"One of our biggest days of the year is our back-to-school shopping event, where parents bring their kids in to get backpacks with school supplies and clothes for the new school year," Watterson said. "We all know what it's like to show up in the cafeteria on the first day of school, trying to find new friends and trying to fit in. We want to offer kids the confidence that comes with new clothes and being able to stay in step with their peers."
"We also want to help fill in the gap for low-income parents struggling on their own," Watterson continued. "It costs $700 to clothe a child for a year. If you have three kids, that's more than $2,000. That's a lot of money, and a need that we can help people meet."
At this year's back-to-school event, the excitement is palpable. Kids rush up to racks, flipping through until they stop — their smiles wide — on a chosen garment. "Mom, look at this one!" Volunteers act as personal stylists, making sure the fit, material, color and every little detail is just right.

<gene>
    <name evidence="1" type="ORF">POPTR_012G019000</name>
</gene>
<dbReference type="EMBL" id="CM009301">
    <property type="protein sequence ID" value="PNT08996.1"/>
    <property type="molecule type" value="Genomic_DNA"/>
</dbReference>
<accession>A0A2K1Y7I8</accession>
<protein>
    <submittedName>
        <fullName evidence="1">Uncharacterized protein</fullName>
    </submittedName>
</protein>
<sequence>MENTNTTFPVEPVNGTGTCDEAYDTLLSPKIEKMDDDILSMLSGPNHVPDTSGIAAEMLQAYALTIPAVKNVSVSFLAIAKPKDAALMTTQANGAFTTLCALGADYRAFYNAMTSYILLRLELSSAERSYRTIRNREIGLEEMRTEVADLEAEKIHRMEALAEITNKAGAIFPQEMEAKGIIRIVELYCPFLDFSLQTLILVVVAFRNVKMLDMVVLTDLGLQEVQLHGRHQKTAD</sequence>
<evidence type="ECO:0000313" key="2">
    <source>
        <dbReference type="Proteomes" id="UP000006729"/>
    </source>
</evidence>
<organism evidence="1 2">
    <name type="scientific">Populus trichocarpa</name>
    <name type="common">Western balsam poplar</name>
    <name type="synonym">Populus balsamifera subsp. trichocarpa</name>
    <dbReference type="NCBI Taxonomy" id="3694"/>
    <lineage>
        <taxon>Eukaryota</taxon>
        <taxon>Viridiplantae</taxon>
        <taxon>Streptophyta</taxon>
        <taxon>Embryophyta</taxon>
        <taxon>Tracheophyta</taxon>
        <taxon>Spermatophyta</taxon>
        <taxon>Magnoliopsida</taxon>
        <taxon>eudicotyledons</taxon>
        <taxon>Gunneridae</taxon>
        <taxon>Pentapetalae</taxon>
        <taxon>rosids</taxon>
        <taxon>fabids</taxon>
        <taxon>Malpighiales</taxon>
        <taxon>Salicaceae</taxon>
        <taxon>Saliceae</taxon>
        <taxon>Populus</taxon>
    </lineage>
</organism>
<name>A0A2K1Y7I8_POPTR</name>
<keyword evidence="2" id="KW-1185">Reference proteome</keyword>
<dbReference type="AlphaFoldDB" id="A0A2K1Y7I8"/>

A number of the pieces in the store are new Old Navy clothes, donated by Gap Inc. from the brand's clothing samples. Each week, the Old Navy team packages up anywhere between 50 and 100 boxes — with anywhere between 100 and 150 clothing items in them — to fill the racks at St. Anthony's.
The partnership is hardly new. (In fact, it's hard to pin down how long ago it began. Trying to find the genesis of the partnership is a scavenger hunt — perhaps this person will know? Well, it's been going on longer than she's been here, so that's definitely more than 15 years. Was it back in the '90s? No, it definitely went further back than that. Let's ask Dolores.)
Regardless of when it started, the St. Anthony's donation truck still pulls up to Old Navy's headquarters in San Francisco's Mission Bay neighborhood at least once a month. It's packed with the season's products, ready to be shipped and stocked for neighbors a few blocks away, who will start chapters of their lives — whether big or small — in the clothes.
"This past April a guest came in — she's a single mother, confined to a wheelchair — and brought in her daughter who had acceptance letters to 17 top universities," Watterson said. "The daughter accepted a scholarship to Harvard for low-income students, and was here to find clothes for her freshman orientation in Cambridge the next week."
"This person is about to embark on this huge journey — meeting with professors, administrators, and other students," Watterson said. "And she is choosing to present herself in these clothes. It speaks volumes that she can begin her new life with confidence and present her best self in new clothes."